Let us "begin at the beginning" and describe briefly the planet on which we live. Omitting for the moment the living things and their products, the earth consists of many different materials-rocks, minerals, ores, sand, water, ice, air. These materials are constantly moving and changing. Rain and snow, waves and currents, streams, glaciers, volcanoes, and earthquakes all bring about changes in the crust of the earth. These changes went on for millions of years before life arose on the earth and before soil formation started. We may describe the lifeless earth as a ball of rock known technically as the lithosphere, three fourths of which is covered by water and much of the remaining fourth of which is saturated with water (the hydrosphere) and all of which is surrounded by a gaseous envelope (the atmosphere). The outer layers of the lithosphere, from which soil is derived, are made up of rocks of a great variety of chemical composition, hardness, density, and color. The hydrosphere includes not only the oceans, lakes, and rivers, but also the ground water which occupies underground cavities and pore spaces in the rock. The atmosphere consists mostly of nitrogen and oxygen, but also includes water vapor, carbon dioxide, dust, and various rare gases. It seems extremely light, and by comparison with rock and water it is, but its total weight is such that it exerts a pressure of about 14.7 pounds per square inch of the earth's surface.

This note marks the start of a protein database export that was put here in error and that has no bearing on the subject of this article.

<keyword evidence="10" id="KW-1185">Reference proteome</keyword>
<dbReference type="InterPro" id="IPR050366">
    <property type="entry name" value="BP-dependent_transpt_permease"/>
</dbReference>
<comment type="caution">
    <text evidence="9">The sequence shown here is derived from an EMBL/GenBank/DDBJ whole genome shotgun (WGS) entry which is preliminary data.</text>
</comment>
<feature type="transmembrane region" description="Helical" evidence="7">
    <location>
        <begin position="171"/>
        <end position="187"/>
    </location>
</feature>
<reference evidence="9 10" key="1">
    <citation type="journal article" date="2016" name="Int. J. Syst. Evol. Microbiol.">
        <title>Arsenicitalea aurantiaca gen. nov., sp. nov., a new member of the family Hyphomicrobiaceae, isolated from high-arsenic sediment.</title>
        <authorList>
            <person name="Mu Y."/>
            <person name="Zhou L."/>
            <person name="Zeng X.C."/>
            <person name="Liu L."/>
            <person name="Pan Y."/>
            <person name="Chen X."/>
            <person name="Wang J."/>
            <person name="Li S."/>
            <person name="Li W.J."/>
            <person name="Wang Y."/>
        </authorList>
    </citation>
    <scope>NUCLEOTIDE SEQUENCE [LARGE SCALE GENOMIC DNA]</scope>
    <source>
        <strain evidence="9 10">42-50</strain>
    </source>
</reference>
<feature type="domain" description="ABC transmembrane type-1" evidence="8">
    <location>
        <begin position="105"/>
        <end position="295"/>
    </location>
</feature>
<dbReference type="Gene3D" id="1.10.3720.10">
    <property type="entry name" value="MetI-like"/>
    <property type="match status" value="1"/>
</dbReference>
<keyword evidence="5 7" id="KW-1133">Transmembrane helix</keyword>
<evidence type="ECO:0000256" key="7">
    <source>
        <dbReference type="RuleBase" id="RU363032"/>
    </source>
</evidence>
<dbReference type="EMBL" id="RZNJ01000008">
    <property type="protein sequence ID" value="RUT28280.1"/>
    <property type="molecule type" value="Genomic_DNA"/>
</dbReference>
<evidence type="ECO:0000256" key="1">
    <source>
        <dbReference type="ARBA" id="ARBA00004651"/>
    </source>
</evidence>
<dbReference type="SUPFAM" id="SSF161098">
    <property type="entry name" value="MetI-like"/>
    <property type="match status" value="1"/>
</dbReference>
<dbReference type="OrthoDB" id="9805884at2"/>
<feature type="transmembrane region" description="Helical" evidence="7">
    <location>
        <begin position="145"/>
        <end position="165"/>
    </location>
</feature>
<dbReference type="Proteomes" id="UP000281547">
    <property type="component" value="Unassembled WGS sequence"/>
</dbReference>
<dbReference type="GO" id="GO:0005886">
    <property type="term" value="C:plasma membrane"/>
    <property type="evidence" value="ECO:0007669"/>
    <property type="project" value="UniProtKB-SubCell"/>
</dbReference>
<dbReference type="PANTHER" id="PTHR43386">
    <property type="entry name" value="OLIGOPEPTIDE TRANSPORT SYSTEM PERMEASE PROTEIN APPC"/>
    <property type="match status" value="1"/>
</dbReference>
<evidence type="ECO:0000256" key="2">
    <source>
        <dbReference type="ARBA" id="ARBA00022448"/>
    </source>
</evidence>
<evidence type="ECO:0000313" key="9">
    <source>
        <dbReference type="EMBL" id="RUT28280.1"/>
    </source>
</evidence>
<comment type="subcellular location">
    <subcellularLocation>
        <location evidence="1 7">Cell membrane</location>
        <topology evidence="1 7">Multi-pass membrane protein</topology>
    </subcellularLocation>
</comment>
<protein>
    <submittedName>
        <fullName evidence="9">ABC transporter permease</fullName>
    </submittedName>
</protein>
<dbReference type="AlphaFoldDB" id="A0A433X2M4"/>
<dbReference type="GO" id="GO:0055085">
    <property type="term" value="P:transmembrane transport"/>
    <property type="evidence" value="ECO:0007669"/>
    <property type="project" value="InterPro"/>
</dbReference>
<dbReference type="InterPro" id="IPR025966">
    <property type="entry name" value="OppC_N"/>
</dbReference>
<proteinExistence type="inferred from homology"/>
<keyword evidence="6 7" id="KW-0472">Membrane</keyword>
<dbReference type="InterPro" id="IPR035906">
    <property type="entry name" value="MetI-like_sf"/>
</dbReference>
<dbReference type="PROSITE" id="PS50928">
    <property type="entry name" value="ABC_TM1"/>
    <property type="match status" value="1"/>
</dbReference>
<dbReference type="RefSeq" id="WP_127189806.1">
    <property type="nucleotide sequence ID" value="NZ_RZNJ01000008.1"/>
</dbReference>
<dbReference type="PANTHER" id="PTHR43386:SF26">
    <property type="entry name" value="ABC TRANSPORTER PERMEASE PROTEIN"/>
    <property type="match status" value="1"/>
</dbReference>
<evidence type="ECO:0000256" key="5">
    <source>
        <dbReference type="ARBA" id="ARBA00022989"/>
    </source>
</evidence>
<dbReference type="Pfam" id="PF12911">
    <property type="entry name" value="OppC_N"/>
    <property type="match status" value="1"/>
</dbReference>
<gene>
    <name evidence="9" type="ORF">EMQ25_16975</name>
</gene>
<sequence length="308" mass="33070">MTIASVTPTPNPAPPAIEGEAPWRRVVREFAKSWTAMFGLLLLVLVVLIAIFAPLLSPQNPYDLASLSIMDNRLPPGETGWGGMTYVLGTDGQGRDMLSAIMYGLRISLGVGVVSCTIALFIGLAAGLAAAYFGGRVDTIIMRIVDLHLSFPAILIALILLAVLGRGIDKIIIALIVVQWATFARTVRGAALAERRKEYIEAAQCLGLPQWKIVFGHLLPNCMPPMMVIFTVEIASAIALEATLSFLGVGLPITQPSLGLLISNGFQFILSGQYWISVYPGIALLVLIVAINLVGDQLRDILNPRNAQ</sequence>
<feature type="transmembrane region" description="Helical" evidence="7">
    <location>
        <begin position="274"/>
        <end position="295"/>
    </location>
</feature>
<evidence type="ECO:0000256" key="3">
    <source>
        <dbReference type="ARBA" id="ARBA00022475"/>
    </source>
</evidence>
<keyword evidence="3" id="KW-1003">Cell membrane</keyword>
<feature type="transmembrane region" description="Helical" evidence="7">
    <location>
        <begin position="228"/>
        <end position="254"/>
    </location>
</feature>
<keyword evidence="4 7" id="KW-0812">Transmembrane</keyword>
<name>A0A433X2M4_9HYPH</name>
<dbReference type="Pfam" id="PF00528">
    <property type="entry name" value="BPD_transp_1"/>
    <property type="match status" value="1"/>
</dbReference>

Before life developed on the earth and extended its mantle of green over the length and breadth of the land, the earth would, no doubt, have seemed a rather dismal place. We can imagine how it may have looked-perhaps like a desert without even the sparsest of vegetation, perhaps like the surface of the moon as seen through a high-power telescope, perhaps like the fantastically eroded surface of the Bad Lands.

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Swimming instruction at a reservoir in a watershed project in Chautauqua County; photo U.S.D.A.


The earth on which we live is not lifeless, however. In addition to the lithosphere, hydrosphere, and atmosphere, it also has a biosphere or sphere of life. This consists of the plant and animal life that occupies almost every available bit of space on the earth. The forests, prairies, fields, and gardens with their wild and cultivated plants as well as the birds, insects and other animals living in and on the plants-these are familiar to us. In Kansas we are not so aware of seaweed, sponges, corals, oysters, lobsters, sharks, and whales; if we lived in Florida or California these oceanic creatures, too, would be familiar to us. Even Kansas is not all dry land, however; its thousands of artificial bodies of water, ranging from tiny farm ponds of less than an acre to the great Federal dams such as Kanopolis and Fall River, are alive with algae, bacteria, and other microscopic organisms, pondweeds, insects, crustaceans, clams, fishes - these and many more.